The X-Y positioner on the other hand, meets the needs of memory repair in that its field is large enough, and its spot size has adequate uniformity over the entire field. In addition, its accuracy is sufficient if the design is well engineered and the equipment is operated slowly enough to avoid positioning errors. It has however much more inertia than the galvo beam positioner and is therefore much slower in operation. Practically then, the throughput (repairs per hour) of the X-Y positioner is potentially much less than the galvo beam positioner. In order to minimize this disadvantage, the X-Y positioner is often designed to be lightweight. The lightweight design however reduces the positioner's rigidity and increases its vibration. Thus, while it becomes faster in settling within one limit of error (0.25 millimeters, for example), it becomes slower in settling within much lower limits, (for example, 0.001 millimeters), due to vibration. Thus at the lower limit, the vibration problem has the effect of limiting the effective positioning accuracy. Furthermore, vibration becomes even more of a limitation because no one has yet produced an X-Y beam positioner which is symmetric and dynamically balanced. On the other hand, it is relatively easier to mount mirrors to galvanometers so that the galvo beam positioner is dynamically balanced.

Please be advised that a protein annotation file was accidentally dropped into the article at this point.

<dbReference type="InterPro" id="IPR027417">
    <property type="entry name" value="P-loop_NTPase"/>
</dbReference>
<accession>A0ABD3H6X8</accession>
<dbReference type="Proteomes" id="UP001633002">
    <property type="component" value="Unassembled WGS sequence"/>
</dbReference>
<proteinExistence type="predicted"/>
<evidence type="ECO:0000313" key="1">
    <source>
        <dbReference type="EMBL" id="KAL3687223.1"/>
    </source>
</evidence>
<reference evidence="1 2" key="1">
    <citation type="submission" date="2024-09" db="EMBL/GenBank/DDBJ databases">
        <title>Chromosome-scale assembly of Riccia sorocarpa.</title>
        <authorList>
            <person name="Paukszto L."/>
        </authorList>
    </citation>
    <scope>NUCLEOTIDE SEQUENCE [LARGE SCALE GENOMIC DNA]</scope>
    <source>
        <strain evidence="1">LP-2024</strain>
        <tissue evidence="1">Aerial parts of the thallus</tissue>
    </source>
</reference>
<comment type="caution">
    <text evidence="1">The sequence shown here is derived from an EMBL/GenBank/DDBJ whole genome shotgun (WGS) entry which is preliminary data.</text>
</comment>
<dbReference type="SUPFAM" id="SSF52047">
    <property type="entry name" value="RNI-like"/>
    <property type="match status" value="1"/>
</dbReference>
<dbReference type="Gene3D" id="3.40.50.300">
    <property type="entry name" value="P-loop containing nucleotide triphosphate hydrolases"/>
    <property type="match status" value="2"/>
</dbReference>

The X-Y beam positioner also experiences vibration and other repeatability errors in the direction parallel to the optical axis of the lens (i.e. normal to the surface of the integrated circuit). This affects the focus of the laser on the integrated circuit surface. Thus, as the spot size at the surface becomes smaller, for a given wavelength of light, the depth of field decreases and vibration in the direction of the optical axis begins to cause variations in spot size so that the focus, in effect, varies. This sets a limit to the spot size presently obtainable with commercial X-Y beam positioners because those units now in use must be lightweight to compete, commercially (and with respect to speed), with the galvanometer systems. It furthermore turns out that the spot size limitation of commercial X-Y positioners is very close to the limit experienced by the present galvanometer beam positioners. In the galvo systems, however, the causes are completely different and include variation of spot size over the field of view.